I started Interminable Rambling in August 2015. On this site, I provide reflections on African American, American, and Southern Literature, American popular culture and politics, and pedagogy. Interminable Rambling arose out of the blog I maintained for the Ernest J Gaines Center. There, I wrote about items in the center’s archives, Gaines’ works, and texts that related to Gaines and Louisiana. When I moved on from the center, I started Interminable Rambling as a way to maintain a writing schedule.

Latest Posts

For the Greater Good

In 2015, California governor Jerry Brown signed California Senate Bill 277 into law. The bill eliminated “the exemption from existing specified immunization requirements based upon personal beliefs, but would allow exemption from future immunization requirements deemed appropriate by the State Department of Public Health for either medical reasons or personal beliefs.” Anti-vax contingents challenged the … Read More For the Greater Good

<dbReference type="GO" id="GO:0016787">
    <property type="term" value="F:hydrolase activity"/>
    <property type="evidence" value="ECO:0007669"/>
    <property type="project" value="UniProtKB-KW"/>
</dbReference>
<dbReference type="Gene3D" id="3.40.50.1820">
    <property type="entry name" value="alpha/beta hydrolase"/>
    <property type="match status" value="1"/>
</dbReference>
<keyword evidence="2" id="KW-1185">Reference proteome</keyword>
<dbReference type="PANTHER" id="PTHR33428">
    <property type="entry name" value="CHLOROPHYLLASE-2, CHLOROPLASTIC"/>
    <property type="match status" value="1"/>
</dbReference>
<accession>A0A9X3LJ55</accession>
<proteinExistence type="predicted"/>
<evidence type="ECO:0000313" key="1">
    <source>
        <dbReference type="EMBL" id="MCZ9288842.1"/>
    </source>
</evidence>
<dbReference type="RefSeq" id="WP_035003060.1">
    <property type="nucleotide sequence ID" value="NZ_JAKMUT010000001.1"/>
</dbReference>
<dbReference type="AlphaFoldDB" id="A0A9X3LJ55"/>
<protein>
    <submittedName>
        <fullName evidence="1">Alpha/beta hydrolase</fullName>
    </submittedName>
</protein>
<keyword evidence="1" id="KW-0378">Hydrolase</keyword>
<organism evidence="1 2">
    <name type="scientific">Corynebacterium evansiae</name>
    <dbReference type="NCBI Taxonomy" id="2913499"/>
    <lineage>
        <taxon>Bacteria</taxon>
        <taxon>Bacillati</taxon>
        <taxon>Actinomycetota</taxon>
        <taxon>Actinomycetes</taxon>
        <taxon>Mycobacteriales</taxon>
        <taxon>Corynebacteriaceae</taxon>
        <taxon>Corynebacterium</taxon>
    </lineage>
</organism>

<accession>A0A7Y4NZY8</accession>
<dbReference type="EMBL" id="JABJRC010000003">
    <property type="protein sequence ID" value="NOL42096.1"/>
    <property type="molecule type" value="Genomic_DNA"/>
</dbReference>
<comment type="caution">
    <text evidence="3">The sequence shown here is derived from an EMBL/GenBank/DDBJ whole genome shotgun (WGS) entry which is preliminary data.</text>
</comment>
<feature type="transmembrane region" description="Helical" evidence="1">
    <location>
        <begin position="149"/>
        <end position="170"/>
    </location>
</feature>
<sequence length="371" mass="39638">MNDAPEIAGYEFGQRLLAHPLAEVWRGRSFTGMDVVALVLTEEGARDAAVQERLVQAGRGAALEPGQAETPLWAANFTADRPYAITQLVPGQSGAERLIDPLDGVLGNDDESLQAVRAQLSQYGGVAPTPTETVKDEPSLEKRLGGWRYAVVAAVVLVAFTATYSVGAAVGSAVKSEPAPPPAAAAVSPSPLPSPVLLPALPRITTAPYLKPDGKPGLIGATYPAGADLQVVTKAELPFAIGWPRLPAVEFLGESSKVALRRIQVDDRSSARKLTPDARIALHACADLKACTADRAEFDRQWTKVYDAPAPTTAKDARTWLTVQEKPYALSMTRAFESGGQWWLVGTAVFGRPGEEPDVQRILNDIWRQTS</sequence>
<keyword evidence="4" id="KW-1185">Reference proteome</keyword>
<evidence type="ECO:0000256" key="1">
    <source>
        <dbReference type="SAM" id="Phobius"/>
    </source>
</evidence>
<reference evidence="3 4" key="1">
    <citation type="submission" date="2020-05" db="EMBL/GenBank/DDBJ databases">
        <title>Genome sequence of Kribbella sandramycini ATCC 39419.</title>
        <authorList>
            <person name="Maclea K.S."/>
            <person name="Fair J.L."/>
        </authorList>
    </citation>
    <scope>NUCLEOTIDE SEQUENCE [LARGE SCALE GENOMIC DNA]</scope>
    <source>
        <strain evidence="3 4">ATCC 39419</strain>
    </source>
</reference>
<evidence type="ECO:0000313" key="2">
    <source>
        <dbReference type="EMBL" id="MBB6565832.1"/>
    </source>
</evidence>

The Unproportionable Distribution of Shame: Part I

Guilt and the acknowledgment of wrongdoing constitute one’s feeling of shame. It arises when someone recognizes their culpability in an event or events and feel regret and sadness at their part in the action. On a recent episode of This American Life, Mohamadou Slahi, a man incarcerated at Guantanamo for years before his release, speaks … Read More The Unproportionable Distribution of Shame: Part I

Home in George Takei’s “They Called Us Enemy” & John Okada’s “No-No Boy”

Over the course of George Takei’s They Called Us Enemy, home plays an important thematic role. For Takei and his family, what does home actually mean? They live in an incarceration camp for years, and Takei, the oldest of three children, is only about five or six when they enter they camp. His siblings are … Read More Home in George Takei’s “They Called Us Enemy” & John Okada’s “No-No Boy”


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